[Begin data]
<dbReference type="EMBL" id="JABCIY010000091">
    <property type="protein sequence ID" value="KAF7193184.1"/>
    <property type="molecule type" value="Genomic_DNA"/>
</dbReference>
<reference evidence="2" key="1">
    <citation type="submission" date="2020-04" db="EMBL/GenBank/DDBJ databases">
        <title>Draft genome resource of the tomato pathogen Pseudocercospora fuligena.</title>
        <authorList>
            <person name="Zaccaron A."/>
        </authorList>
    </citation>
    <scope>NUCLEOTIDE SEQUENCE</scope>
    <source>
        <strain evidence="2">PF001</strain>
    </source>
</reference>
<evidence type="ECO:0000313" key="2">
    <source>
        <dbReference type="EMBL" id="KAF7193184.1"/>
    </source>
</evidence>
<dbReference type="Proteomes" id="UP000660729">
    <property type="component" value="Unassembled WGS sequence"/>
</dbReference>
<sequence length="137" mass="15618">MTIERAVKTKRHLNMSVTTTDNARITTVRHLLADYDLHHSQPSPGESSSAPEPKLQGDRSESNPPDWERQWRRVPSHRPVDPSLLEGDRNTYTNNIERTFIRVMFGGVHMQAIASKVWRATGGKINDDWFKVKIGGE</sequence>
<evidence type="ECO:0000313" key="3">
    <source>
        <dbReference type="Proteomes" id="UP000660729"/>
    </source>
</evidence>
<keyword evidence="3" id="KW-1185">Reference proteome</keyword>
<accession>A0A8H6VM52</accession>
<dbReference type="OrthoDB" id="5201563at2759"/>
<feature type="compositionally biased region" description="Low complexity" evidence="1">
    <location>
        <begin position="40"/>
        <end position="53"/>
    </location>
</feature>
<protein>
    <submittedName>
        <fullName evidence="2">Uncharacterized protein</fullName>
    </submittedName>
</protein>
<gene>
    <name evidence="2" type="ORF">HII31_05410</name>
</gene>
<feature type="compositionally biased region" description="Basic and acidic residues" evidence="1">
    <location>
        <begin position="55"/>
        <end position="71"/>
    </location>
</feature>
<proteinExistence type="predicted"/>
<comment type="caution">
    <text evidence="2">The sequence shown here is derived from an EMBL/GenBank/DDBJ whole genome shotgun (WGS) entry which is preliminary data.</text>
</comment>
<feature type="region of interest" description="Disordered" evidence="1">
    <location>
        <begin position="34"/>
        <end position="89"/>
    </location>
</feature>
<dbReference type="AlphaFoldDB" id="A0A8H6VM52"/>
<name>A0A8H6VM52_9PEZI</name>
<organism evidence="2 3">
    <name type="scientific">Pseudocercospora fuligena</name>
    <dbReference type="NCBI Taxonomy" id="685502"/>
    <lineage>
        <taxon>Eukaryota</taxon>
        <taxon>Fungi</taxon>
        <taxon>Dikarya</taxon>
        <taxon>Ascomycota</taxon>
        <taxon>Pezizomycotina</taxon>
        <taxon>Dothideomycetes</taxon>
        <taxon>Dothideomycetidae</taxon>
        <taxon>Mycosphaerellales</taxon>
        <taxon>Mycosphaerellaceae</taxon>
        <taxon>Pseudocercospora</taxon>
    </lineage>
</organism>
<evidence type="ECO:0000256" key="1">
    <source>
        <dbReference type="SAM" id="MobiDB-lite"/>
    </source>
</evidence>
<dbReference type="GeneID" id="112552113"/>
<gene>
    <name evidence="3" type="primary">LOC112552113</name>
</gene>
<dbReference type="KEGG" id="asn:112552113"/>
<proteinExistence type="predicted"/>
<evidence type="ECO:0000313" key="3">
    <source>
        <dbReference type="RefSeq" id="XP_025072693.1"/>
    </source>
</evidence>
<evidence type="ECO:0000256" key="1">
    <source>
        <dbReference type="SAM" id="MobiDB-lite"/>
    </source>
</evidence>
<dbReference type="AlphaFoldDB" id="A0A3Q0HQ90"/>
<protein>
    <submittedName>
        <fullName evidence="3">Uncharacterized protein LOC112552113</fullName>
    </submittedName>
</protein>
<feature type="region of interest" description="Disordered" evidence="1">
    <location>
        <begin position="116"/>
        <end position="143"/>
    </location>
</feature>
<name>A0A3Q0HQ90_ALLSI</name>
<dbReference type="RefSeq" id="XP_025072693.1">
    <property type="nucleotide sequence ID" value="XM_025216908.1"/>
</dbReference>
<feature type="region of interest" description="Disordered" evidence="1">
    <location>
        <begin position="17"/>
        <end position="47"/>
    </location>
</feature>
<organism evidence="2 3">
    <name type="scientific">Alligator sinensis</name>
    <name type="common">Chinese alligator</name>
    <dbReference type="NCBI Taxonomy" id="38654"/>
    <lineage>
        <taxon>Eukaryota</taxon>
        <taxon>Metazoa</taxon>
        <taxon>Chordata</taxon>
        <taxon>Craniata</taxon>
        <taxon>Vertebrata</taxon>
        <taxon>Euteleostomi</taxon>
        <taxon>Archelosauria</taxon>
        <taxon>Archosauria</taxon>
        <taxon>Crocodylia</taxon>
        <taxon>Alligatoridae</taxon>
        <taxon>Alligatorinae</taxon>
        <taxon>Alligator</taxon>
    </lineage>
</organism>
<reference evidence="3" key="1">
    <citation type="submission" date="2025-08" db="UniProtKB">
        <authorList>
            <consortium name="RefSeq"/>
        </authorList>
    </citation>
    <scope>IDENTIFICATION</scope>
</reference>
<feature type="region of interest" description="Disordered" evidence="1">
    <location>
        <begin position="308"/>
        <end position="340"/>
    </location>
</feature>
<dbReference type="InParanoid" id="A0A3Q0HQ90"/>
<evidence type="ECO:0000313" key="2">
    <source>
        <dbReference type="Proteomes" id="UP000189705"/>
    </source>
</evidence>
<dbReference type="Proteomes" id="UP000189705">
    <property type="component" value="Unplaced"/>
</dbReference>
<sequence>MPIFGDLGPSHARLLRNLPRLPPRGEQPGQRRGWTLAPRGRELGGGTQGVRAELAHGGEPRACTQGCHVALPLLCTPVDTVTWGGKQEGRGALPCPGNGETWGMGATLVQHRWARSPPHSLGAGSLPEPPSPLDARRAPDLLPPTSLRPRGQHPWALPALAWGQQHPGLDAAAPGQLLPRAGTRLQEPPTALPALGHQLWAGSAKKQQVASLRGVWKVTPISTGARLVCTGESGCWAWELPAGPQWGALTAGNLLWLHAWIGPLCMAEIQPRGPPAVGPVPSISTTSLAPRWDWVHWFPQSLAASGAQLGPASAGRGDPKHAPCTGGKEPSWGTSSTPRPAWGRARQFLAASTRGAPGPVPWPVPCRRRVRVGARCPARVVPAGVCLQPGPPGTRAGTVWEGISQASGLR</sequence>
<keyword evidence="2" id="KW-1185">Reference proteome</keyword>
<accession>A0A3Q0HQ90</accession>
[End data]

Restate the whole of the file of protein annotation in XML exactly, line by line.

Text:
<dbReference type="EMBL" id="JABCIY010000091">
    <property type="protein sequence ID" value="KAF7193184.1"/>
    <property type="molecule type" value="Genomic_DNA"/>
</dbReference>
<reference evidence="2" key="1">
    <citation type="submission" date="2020-04" db="EMBL/GenBank/DDBJ databases">
        <title>Draft genome resource of the tomato pathogen Pseudocercospora fuligena.</title>
        <authorList>
            <person name="Zaccaron A."/>
        </authorList>
    </citation>
    <scope>NUCLEOTIDE SEQUENCE</scope>
    <source>
        <strain evidence="2">PF001</strain>
    </source>
</reference>
<evidence type="ECO:0000313" key="2">
    <source>
        <dbReference type="EMBL" id="KAF7193184.1"/>
    </source>
</evidence>
<dbReference type="Proteomes" id="UP000660729">
    <property type="component" value="Unassembled WGS sequence"/>
</dbReference>
<sequence length="137" mass="15618">MTIERAVKTKRHLNMSVTTTDNARITTVRHLLADYDLHHSQPSPGESSSAPEPKLQGDRSESNPPDWERQWRRVPSHRPVDPSLLEGDRNTYTNNIERTFIRVMFGGVHMQAIASKVWRATGGKINDDWFKVKIGGE</sequence>
<evidence type="ECO:0000313" key="3">
    <source>
        <dbReference type="Proteomes" id="UP000660729"/>
    </source>
</evidence>
<keyword evidence="3" id="KW-1185">Reference proteome</keyword>
<accession>A0A8H6VM52</accession>
<dbReference type="OrthoDB" id="5201563at2759"/>
<feature type="compositionally biased region" description="Low complexity" evidence="1">
    <location>
        <begin position="40"/>
        <end position="53"/>
    </location>
</feature>
<protein>
    <submittedName>
        <fullName evidence="2">Uncharacterized protein</fullName>
    </submittedName>
</protein>
<gene>
    <name evidence="2" type="ORF">HII31_05410</name>
</gene>
<feature type="compositionally biased region" description="Basic and acidic residues" evidence="1">
    <location>
        <begin position="55"/>
        <end position="71"/>
    </location>
</feature>
<proteinExistence type="predicted"/>
<comment type="caution">
    <text evidence="2">The sequence shown here is derived from an EMBL/GenBank/DDBJ whole genome shotgun (WGS) entry which is preliminary data.</text>
</comment>
<feature type="region of interest" description="Disordered" evidence="1">
    <location>
        <begin position="34"/>
        <end position="89"/>
    </location>
</feature>
<dbReference type="AlphaFoldDB" id="A0A8H6VM52"/>
<name>A0A8H6VM52_9PEZI</name>
<organism evidence="2 3">
    <name type="scientific">Pseudocercospora fuligena</name>
    <dbReference type="NCBI Taxonomy" id="685502"/>
    <lineage>
        <taxon>Eukaryota</taxon>
        <taxon>Fungi</taxon>
        <taxon>Dikarya</taxon>
        <taxon>Ascomycota</taxon>
        <taxon>Pezizomycotina</taxon>
        <taxon>Dothideomycetes</taxon>
        <taxon>Dothideomycetidae</taxon>
        <taxon>Mycosphaerellales</taxon>
        <taxon>Mycosphaerellaceae</taxon>
        <taxon>Pseudocercospora</taxon>
    </lineage>
</organism>
<evidence type="ECO:0000256" key="1">
    <source>
        <dbReference type="SAM" id="MobiDB-lite"/>
    </source>
</evidence>
<dbReference type="GeneID" id="112552113"/>
<gene>
    <name evidence="3" type="primary">LOC112552113</name>
</gene>
<dbReference type="KEGG" id="asn:112552113"/>
<proteinExistence type="predicted"/>
<evidence type="ECO:0000313" key="3">
    <source>
        <dbReference type="RefSeq" id="XP_025072693.1"/>
    </source>
</evidence>
<evidence type="ECO:0000256" key="1">
    <source>
        <dbReference type="SAM" id="MobiDB-lite"/>
    </source>
</evidence>
<dbReference type="AlphaFoldDB" id="A0A3Q0HQ90"/>
<protein>
    <submittedName>
        <fullName evidence="3">Uncharacterized protein LOC112552113</fullName>
    </submittedName>
</protein>
<feature type="region of interest" description="Disordered" evidence="1">
    <location>
        <begin position="116"/>
        <end position="143"/>
    </location>
</feature>
<name>A0A3Q0HQ90_ALLSI</name>
<dbReference type="RefSeq" id="XP_025072693.1">
    <property type="nucleotide sequence ID" value="XM_025216908.1"/>
</dbReference>
<feature type="region of interest" description="Disordered" evidence="1">
    <location>
        <begin position="17"/>
        <end position="47"/>
    </location>
</feature>
<organism evidence="2 3">
    <name type="scientific">Alligator sinensis</name>
    <name type="common">Chinese alligator</name>
    <dbReference type="NCBI Taxonomy" id="38654"/>
    <lineage>
        <taxon>Eukaryota</taxon>
        <taxon>Metazoa</taxon>
        <taxon>Chordata</taxon>
        <taxon>Craniata</taxon>
        <taxon>Vertebrata</taxon>
        <taxon>Euteleostomi</taxon>
        <taxon>Archelosauria</taxon>
        <taxon>Archosauria</taxon>
        <taxon>Crocodylia</taxon>
        <taxon>Alligatoridae</taxon>
        <taxon>Alligatorinae</taxon>
        <taxon>Alligator</taxon>
    </lineage>
</organism>
<reference evidence="3" key="1">
    <citation type="submission" date="2025-08" db="UniProtKB">
        <authorList>
            <consortium name="RefSeq"/>
        </authorList>
    </citation>
    <scope>IDENTIFICATION</scope>
</reference>
<feature type="region of interest" description="Disordered" evidence="1">
    <location>
        <begin position="308"/>
        <end position="340"/>
    </location>
</feature>
<dbReference type="InParanoid" id="A0A3Q0HQ90"/>
<evidence type="ECO:0000313" key="2">
    <source>
        <dbReference type="Proteomes" id="UP000189705"/>
    </source>
</evidence>
<dbReference type="Proteomes" id="UP000189705">
    <property type="component" value="Unplaced"/>
</dbReference>
<sequence>MPIFGDLGPSHARLLRNLPRLPPRGEQPGQRRGWTLAPRGRELGGGTQGVRAELAHGGEPRACTQGCHVALPLLCTPVDTVTWGGKQEGRGALPCPGNGETWGMGATLVQHRWARSPPHSLGAGSLPEPPSPLDARRAPDLLPPTSLRPRGQHPWALPALAWGQQHPGLDAAAPGQLLPRAGTRLQEPPTALPALGHQLWAGSAKKQQVASLRGVWKVTPISTGARLVCTGESGCWAWELPAGPQWGALTAGNLLWLHAWIGPLCMAEIQPRGPPAVGPVPSISTTSLAPRWDWVHWFPQSLAASGAQLGPASAGRGDPKHAPCTGGKEPSWGTSSTPRPAWGRARQFLAASTRGAPGPVPWPVPCRRRVRVGARCPARVVPAGVCLQPGPPGTRAGTVWEGISQASGLR</sequence>
<keyword evidence="2" id="KW-1185">Reference proteome</keyword>
<accession>A0A3Q0HQ90</accession>